Thriving together through vibrant connections.


What the Pandemic and Demonstrations Have in Common

This confluence of pandemic and Black Lives Matter is no accident.  We created this through one common denominator: aggression towards what we view as “less than.”

In a way, we can’t help it.  We constantly have to sort through the millions of things in our lives and decide, usually subconsciously, quickly and accurately, what is good and what is bad.  Daniel Kahneman, who won the Nobel prize for his work on implicit bias, calls this fast thinking.  The problem with fast thinking, according to Kahneman, is that we make many cognitive errors when we are not conscious of our biases and fail to take them into account in our decision-making process.  Kahneman states that for our most important decisions, we should use slow thinking to make sure we’re making the best decisions.

It seems to me that we’ve used a lot of fast thinking on really important decisions regarding who and what are good/bad, deserving/undeserving.  To make matters worse, we often then take the good/bad to the extremes.  If this is good, then we need to eliminate or marginalize the bad as much as possible.  Now we’re cultivating a uniformity and homogeneity which is not necessarily healthy or constructive, and possibly employing indifference, at best, or aggression and violence, at worst, in the process.

How does this apply to people and Earth?

In our natural world, Mother Nature has created a genius and intricate system of checks and balances to allow the natural world to be resilient, abundant, and to flourish.  The checks and balances include a rich diversity of plant and animal species, supported by air, water, and land.  The carbon cycle, water cycle, nitrogen cycle, and food chain allow for efficient and sustainable use of resources, and evolution and adaptation of all members of the ecosystem to co-exist in harmony in a way that’s synergistic.

Along comes fast thinking, which decides that we can improve upon nature by choosing winners, often non-native plants or animals, on our farms and property (think:  a “good” homogenous fescue lawn or a field of corn).  These homogenous scapes lack resilience, requiring frequent watering, fertilization, and pesticides and therefore, unnecessary environmental damage and pollution.  Furthermore, homogeneity usually requires destruction of and aggression towards “bad” species… weeds and pests are things that inconvenience us, and which need to be removed or destroyed.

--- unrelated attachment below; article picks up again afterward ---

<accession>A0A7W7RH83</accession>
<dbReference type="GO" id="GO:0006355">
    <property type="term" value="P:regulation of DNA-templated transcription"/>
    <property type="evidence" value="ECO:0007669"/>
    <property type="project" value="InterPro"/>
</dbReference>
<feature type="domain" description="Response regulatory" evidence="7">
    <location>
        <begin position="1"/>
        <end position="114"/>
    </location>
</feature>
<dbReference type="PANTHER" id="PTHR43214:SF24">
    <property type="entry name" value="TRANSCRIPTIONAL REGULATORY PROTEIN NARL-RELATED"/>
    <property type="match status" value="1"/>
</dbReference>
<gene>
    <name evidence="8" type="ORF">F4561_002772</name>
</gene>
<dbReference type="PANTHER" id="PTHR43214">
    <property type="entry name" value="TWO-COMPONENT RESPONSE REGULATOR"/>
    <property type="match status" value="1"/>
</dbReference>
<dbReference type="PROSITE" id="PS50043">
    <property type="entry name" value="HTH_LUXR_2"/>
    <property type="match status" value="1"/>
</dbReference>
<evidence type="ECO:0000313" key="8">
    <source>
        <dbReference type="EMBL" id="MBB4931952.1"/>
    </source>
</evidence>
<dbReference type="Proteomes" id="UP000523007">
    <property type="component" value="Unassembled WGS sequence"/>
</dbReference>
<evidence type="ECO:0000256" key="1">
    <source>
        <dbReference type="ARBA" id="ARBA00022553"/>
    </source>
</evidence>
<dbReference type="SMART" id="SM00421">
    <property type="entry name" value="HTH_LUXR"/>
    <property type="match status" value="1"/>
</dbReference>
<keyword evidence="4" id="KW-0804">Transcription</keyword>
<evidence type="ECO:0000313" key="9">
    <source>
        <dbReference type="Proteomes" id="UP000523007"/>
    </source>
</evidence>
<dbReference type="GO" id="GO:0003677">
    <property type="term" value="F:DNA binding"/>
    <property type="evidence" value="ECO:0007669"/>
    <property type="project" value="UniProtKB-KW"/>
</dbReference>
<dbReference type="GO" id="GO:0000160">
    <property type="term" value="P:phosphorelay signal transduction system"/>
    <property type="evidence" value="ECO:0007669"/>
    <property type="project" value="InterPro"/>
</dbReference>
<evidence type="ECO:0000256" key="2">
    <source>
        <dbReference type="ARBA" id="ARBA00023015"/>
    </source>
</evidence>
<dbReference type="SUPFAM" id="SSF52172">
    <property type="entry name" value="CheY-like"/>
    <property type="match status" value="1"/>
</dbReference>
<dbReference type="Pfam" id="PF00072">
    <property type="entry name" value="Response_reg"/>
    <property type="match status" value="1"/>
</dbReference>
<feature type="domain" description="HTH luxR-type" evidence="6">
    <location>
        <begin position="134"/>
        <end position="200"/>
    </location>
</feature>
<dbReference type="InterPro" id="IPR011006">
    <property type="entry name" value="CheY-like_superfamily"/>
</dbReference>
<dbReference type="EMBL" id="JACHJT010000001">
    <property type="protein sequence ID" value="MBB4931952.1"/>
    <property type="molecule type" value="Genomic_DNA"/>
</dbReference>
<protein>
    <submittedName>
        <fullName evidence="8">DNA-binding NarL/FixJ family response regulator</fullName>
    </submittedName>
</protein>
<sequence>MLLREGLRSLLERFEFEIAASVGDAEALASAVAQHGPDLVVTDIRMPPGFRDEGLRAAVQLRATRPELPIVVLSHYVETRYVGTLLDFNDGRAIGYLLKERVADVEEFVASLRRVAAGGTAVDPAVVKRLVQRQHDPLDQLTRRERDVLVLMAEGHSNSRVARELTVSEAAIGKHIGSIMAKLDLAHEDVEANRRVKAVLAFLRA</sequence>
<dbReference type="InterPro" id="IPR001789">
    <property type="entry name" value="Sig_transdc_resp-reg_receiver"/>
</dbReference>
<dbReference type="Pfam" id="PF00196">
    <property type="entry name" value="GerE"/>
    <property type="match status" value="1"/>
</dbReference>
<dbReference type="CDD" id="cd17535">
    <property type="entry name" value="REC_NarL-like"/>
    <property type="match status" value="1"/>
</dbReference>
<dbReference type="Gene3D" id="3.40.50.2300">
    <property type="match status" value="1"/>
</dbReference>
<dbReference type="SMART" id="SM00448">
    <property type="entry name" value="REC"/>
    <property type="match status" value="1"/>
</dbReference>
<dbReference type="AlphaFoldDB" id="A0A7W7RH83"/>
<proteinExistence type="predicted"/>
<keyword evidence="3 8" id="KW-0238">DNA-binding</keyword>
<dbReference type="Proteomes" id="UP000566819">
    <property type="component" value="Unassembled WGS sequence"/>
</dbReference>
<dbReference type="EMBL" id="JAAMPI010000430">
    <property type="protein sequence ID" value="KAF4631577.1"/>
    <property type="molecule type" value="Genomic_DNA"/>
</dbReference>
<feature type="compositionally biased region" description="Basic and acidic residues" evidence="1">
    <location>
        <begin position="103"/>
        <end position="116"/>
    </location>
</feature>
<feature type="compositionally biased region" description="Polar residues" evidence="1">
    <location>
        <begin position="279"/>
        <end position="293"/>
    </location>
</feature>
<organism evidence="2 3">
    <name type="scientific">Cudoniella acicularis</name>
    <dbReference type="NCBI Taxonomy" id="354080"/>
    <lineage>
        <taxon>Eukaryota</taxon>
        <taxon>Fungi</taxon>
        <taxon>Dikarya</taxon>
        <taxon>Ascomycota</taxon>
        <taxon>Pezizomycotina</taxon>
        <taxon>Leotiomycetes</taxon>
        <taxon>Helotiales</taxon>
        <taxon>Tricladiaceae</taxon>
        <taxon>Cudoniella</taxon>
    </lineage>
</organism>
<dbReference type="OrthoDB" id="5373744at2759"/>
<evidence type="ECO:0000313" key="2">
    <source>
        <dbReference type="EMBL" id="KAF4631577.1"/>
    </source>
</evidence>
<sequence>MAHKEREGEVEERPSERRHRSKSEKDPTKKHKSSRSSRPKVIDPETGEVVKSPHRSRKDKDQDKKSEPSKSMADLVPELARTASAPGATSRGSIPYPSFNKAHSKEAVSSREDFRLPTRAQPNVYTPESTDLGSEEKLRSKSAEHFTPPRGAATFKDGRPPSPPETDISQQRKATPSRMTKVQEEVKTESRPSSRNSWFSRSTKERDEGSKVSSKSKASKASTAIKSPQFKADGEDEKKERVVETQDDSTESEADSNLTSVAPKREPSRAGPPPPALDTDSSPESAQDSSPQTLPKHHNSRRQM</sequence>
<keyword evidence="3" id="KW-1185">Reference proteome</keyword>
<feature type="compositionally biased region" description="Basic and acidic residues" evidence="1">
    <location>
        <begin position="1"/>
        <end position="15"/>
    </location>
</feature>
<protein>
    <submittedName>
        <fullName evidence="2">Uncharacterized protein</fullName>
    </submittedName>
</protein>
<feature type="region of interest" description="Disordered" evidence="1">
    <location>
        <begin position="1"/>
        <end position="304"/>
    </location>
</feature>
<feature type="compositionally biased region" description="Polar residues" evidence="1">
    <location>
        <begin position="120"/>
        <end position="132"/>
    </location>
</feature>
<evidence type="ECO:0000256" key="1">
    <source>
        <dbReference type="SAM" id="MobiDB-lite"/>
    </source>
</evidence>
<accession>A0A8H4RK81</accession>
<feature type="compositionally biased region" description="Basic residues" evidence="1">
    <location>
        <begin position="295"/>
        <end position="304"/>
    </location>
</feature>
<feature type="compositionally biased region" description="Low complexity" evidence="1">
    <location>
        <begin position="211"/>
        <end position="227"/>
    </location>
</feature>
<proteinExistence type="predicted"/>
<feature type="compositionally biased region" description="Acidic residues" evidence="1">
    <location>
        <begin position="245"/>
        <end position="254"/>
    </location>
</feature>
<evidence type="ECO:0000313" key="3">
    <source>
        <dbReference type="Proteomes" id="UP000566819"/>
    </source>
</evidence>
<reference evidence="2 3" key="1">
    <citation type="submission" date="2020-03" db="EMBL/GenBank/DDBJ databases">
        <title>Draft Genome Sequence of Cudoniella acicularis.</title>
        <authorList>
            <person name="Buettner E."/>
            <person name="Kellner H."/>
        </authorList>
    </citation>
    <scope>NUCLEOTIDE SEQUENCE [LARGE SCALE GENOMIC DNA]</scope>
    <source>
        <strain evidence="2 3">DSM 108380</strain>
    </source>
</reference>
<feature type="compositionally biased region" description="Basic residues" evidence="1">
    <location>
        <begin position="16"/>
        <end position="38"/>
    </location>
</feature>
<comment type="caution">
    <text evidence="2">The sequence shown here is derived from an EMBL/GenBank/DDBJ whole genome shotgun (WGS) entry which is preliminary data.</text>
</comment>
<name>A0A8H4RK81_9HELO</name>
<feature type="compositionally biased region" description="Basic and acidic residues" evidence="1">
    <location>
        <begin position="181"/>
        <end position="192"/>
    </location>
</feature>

We’ve damaged the complex and intricate system that is the source of Earth’s natural abundance and resilience.  As a result, Earth health is suffering and is possibly in jeopardy.

We’re suffering and in jeopardy too.  According to scientists, environmental aggression has fostered conditions “for the spillover of disease” from bats to the humans in COVID-19 pandemic.   Unless we take a more holistic view in caring for Earth health along with our own, we will be “subsidiz(ing) the emergence of future pandemics” (The Guardian, April 27, 2020).

In summary, because of fast thinking, we aggress against the chosen environmental losers, harming ourselves and Earth.

But in the case of the pandemic, pollution, and climate change, we all lose.

Similarly, in our country, our Founding Fathers have created a genius and intricate system of checks and balances to allow our country to be resilient, abundant, and to flourish.  The checks and balances include the judicial, legislative, and executive branches at the national, state, and municipal levels.  The system of checks and balances are there to support the pursuit of life, liberty, and pursuit of happiness for all people, who are created equal (though their vision of who should benefit from this genius was tragically limited).  When in place and functioning well, everyone in our country should be able to co-exist in prosperity and harmony.

Along comes fast thinking, which decides that we can improve our country by choosing human winners, in our case, certain non-native people, in our economy and communities (think: the rich get richer).  The chosen winners have unsustainable needs, requiring an excessive amount of resources (both financial and environmental) to support endless economic growth and their lifestyle.  Maintaining the relative homogeneity of the chosen winners has required marginalization of and aggression towards the chosen losers (segregation in communities, schools, jobs, and rank). Even more resources are needed to mitigate the downstream effects of our win/lose culture, including poverty, lost economic opportunity, disease, death, pollution, crime, and violence, which harms us all.

Like with Earth, we’ve picked human winners and losers.  But in the end, we all lose by continuing to invest in an unstable, unhealthy system that relies on repression and aggression to maintain the status quo.

Is there really no option for a win-win on either front?

I don’t believe it.  We have the best minds and technology in the history of humanity.  We just  need to put on our slow thinking hats and quit labeling good and bad.

We are all good and bad.  Simultaneously, we are all neither good nor bad.

We just are.

And we need everyone and everything to be whole.

Imagine all of Earth and all of our communities thriving.   That’s right.  No losers, only winners.

It can only happen if we take care of the whole, with a great big synergistic win-win-win-win… across the board.  It’s going to take some super slow thinking, but let’s live by the motto, “a rising tide lifts all boats”, and lift Earth’s non-human inhabitants too.

What do we have to lose?